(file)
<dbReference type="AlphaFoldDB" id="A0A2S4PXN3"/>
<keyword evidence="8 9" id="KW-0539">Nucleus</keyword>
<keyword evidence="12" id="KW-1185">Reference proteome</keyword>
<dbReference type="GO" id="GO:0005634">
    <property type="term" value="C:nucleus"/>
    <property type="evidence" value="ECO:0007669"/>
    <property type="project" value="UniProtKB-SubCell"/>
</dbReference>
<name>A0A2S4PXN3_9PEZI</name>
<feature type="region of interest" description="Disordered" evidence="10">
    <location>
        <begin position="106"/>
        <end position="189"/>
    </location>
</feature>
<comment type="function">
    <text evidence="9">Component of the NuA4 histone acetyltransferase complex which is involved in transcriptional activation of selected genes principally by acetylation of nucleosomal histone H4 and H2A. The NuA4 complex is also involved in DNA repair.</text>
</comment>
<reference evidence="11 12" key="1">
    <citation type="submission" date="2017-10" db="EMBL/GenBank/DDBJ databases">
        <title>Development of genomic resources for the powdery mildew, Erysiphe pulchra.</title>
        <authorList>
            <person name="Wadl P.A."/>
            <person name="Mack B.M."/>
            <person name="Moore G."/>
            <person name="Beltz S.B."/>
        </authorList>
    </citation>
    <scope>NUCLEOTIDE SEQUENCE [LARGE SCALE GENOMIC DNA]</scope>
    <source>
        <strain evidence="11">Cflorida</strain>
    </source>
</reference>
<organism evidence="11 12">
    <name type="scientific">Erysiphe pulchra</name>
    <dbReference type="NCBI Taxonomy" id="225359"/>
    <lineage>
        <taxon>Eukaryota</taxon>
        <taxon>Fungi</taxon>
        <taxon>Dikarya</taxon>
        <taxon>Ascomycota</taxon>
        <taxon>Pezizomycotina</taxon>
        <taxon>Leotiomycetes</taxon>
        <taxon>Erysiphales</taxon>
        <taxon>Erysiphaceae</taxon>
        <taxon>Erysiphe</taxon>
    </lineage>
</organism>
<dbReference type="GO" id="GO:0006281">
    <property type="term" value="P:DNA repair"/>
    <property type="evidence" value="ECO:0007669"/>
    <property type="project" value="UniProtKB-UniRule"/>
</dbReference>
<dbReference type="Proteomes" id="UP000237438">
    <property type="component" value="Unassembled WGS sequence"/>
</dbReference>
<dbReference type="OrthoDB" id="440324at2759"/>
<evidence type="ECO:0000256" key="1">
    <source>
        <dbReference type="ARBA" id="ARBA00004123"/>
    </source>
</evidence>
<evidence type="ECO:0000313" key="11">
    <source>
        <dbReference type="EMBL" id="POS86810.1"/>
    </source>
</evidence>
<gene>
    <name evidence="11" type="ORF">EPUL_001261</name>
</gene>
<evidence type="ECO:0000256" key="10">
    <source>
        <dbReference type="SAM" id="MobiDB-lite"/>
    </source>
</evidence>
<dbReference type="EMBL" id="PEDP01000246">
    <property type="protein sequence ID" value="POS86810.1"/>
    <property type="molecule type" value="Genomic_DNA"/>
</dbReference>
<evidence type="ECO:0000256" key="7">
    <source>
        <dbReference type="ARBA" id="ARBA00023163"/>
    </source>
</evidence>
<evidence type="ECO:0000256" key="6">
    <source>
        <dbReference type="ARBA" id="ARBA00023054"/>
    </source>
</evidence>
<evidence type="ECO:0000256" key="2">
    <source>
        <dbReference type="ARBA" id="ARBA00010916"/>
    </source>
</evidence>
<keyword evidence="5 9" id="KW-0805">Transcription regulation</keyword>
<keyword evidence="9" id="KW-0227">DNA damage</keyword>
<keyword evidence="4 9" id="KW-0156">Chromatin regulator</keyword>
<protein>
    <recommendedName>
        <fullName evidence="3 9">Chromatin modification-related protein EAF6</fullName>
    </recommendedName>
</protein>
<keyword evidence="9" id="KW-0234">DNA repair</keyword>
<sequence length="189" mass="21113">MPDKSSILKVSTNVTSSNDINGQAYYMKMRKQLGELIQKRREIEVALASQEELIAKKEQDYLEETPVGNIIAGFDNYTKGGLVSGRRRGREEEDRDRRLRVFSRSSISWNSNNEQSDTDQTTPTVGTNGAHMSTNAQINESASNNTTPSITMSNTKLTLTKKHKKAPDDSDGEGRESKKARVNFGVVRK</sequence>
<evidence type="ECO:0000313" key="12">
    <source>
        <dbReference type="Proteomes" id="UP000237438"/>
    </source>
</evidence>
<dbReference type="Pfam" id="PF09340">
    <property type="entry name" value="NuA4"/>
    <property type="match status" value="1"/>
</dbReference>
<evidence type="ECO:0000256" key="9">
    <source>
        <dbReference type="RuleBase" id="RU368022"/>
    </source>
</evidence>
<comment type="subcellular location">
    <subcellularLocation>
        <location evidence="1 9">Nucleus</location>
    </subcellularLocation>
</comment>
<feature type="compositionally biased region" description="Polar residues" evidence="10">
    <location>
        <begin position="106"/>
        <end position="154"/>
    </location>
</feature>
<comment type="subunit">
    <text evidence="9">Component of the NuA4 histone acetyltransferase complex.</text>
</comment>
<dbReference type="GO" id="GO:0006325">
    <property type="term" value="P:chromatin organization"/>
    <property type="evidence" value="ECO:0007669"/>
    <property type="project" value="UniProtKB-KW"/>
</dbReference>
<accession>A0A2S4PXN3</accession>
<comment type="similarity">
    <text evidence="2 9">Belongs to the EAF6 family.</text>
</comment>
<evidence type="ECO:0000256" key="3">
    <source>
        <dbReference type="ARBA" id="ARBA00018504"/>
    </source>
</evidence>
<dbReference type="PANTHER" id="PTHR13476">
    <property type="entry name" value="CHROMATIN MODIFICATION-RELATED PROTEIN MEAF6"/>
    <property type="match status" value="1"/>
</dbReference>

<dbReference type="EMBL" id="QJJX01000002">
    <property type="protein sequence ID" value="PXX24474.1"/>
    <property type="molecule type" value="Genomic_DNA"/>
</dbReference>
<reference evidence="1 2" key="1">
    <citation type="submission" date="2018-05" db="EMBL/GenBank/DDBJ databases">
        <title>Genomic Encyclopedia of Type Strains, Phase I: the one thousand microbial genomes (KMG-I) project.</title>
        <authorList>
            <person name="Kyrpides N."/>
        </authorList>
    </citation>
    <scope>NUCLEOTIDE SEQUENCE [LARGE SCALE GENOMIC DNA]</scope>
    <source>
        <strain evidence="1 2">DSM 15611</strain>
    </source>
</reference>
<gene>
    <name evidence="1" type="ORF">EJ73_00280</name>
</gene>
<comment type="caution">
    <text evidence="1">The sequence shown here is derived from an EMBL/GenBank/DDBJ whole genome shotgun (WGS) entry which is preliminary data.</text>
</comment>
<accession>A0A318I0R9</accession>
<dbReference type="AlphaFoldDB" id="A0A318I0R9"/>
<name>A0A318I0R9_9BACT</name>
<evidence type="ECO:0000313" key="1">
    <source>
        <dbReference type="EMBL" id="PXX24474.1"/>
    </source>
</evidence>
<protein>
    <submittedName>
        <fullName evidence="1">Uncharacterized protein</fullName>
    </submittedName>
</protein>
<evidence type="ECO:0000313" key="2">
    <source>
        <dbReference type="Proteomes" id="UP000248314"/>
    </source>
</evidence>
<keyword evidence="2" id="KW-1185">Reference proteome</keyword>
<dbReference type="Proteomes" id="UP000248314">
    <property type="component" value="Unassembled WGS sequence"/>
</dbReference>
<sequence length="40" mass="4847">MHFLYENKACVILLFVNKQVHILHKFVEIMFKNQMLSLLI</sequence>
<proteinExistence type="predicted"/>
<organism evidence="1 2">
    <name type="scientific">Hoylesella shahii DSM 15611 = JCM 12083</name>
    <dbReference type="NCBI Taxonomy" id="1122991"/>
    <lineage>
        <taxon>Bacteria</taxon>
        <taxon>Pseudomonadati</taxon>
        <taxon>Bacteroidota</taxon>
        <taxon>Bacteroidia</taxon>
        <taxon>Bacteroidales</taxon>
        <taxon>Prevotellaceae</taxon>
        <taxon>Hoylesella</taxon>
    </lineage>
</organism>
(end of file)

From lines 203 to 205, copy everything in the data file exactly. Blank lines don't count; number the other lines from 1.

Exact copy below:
        <taxon>Bacteroidota</taxon>
        <taxon>Bacteroidia</taxon>
        <taxon>Bacteroidales</taxon>